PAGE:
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Nearly 3,000 people have died from COVID-19 in suburban Cook County alone. With a population of around 2.5 million - many of them lower income - developing a plan to deploy to the community at large is something the health department is already working on, even as for now, they are focused on first inoculating as many of their health care workers as are willing.
"We'll give 20,000 workers their first dose. It's not enough to cover 1a. It's not enough to cover all of the health care workers in the hospitals in 1a," said Dr. Kiran Joshi, with Cook County Dept. of Public Health. "We anticipate it's going to be at least 4 to 5 weeks before we get through that first hospital-based wave."
And, while there is no concrete timeline for when vaccinations will be available for the community at large in Cook County, health officials say their priority is getting to those lower income areas, and identifying potential vaccination sites that are of easy access to most people.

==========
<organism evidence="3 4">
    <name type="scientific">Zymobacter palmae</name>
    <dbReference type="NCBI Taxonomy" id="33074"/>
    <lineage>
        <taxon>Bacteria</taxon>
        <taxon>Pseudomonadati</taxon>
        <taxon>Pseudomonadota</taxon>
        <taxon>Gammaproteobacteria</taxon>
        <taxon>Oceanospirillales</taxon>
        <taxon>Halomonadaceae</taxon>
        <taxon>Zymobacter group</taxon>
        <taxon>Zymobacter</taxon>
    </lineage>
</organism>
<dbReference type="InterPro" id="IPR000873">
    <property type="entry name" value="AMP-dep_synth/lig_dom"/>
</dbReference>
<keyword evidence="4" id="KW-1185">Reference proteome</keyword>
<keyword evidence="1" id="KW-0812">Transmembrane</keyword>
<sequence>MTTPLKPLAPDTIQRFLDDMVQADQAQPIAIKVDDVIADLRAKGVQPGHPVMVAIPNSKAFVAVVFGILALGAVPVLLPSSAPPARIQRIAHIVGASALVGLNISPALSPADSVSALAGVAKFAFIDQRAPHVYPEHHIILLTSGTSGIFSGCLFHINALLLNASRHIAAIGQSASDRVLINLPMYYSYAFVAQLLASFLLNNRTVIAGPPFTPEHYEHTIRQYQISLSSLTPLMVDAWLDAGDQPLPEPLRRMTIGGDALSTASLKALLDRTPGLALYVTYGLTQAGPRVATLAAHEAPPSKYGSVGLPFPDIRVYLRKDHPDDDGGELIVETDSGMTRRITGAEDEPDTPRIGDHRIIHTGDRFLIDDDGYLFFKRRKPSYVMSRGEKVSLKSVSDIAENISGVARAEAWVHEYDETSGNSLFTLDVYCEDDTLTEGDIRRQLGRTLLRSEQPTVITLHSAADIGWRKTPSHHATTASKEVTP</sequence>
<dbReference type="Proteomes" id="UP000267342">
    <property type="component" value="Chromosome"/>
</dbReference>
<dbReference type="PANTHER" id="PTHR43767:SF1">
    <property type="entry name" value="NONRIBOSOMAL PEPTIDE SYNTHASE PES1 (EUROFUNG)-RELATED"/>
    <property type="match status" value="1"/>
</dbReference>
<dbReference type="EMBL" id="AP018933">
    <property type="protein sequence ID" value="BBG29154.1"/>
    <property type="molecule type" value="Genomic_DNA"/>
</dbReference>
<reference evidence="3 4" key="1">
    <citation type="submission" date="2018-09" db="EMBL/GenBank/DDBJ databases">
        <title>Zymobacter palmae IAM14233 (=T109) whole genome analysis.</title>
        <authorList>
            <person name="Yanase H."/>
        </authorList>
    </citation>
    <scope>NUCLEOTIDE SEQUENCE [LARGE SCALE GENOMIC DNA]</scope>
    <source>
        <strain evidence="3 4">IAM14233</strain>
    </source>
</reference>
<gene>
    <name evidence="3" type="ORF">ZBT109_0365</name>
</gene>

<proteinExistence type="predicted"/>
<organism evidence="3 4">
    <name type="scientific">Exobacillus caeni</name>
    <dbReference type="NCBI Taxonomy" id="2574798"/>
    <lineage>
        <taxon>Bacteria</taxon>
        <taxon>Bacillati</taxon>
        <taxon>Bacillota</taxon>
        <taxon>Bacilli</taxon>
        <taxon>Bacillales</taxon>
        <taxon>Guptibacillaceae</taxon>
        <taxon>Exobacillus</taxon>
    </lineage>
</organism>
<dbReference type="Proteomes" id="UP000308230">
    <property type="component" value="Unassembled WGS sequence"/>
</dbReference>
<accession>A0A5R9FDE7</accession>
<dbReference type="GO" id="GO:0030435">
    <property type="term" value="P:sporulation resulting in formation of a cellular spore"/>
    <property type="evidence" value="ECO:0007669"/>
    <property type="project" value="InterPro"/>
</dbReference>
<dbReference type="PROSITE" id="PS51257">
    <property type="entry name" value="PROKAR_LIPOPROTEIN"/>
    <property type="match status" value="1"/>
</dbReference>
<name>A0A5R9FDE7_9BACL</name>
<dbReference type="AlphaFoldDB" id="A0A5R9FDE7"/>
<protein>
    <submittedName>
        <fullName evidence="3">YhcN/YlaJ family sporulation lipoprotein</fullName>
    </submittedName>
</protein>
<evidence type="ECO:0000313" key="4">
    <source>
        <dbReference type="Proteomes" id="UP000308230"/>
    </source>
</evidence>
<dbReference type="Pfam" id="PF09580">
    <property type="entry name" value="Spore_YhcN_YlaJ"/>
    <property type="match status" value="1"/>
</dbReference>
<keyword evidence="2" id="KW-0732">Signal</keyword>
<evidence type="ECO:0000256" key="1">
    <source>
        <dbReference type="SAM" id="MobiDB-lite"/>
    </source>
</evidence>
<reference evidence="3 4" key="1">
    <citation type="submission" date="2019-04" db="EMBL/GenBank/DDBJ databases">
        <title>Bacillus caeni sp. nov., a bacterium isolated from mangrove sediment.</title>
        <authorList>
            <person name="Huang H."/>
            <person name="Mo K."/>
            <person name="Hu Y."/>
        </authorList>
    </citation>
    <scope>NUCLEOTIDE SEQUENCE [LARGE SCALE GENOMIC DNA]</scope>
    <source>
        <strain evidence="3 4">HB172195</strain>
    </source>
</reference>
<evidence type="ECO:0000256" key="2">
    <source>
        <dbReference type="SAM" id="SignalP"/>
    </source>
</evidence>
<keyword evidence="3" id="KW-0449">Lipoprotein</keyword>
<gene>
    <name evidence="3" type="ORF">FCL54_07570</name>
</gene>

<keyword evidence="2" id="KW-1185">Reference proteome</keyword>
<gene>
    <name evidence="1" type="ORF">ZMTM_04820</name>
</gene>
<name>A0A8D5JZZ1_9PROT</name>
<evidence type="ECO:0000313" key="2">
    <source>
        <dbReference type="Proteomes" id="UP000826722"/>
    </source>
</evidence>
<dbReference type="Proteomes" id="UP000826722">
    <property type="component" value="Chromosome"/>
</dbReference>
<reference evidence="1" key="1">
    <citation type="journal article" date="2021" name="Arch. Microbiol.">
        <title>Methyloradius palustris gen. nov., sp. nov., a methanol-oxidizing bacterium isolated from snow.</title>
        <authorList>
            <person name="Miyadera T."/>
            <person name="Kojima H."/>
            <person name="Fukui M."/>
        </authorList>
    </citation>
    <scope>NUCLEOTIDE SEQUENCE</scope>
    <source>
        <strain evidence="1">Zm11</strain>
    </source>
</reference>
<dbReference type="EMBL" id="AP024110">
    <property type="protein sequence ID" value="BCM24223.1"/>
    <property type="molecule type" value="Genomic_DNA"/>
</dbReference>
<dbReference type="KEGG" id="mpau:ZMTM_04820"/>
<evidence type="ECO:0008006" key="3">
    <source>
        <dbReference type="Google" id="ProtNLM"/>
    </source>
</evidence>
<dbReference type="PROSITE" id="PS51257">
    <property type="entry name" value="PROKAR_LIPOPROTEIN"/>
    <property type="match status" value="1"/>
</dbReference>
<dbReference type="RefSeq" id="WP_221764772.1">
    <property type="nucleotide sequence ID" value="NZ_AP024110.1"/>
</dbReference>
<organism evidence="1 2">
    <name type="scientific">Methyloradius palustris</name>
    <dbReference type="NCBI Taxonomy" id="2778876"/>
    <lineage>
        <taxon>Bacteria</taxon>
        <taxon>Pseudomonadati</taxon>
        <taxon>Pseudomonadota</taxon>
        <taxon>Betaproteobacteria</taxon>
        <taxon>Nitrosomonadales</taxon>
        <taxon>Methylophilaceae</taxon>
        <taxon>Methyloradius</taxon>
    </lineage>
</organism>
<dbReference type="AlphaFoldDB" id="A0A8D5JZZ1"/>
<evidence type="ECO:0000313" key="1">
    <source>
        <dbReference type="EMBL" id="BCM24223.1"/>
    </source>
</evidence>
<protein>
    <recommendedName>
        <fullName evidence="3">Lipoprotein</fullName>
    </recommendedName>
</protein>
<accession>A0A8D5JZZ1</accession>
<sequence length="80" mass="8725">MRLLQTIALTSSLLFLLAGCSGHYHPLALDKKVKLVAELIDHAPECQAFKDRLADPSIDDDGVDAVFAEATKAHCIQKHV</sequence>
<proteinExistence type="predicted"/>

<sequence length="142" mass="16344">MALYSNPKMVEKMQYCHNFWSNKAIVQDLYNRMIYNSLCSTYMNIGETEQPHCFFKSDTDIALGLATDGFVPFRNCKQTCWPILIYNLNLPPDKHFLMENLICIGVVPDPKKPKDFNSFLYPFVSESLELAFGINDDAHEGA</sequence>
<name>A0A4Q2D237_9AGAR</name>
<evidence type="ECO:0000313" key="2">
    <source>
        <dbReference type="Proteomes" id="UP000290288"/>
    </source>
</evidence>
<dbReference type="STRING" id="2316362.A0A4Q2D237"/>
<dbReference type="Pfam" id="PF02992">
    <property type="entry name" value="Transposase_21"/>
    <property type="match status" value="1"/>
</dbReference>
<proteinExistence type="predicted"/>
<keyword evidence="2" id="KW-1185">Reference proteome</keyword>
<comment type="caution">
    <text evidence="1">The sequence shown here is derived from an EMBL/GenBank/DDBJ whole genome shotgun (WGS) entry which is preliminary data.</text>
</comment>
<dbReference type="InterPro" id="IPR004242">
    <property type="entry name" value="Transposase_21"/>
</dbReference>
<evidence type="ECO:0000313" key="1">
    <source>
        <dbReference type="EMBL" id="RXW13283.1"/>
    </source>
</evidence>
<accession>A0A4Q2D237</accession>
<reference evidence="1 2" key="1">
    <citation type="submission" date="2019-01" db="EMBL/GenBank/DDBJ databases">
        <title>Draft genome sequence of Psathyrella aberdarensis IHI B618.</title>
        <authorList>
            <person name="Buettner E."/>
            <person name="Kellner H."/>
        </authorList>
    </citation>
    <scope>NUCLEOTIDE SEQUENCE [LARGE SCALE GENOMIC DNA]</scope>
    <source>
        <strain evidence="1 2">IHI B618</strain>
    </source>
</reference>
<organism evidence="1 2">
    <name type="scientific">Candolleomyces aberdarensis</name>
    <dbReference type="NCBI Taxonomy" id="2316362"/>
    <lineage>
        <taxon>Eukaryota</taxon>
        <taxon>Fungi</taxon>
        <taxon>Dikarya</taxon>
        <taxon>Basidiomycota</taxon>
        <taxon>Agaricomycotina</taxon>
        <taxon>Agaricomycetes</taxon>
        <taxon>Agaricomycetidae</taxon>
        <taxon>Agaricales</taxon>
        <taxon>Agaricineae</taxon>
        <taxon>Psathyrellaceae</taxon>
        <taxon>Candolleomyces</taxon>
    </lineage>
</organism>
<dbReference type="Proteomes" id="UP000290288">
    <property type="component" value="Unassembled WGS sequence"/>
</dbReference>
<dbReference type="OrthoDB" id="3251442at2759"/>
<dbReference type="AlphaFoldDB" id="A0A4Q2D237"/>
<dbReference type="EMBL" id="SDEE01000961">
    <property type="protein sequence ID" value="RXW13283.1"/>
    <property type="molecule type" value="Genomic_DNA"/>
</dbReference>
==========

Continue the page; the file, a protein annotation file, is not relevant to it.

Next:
"Whether it's the YMCA or whether it's the local school because they understand that it is the center of the community...we are in the process of identifying certain places where we would be able to set up vaccination sites especially on the south and west suburban area," Dr. Rubin said.
In addition to those 20,000 doses, both of the county hospitals located in Chicago - Stroger and Provident - will receive 1,000 doses this week. Vaccinations of employees there start Wednesday and conclude on December 24.
Cook County health officials discuss vaccine plans
The health department in north suburban Lake County is waiting on their first shipment of 6,000 doses that will be distributed to six hospitals.
"What we're doing is recommending to them that they really concentrate on those individuals that work in the ICUs: individuals like doctors and nurses, medical assistants," said Mark Pfister, executive director of the Lake County Health Dept.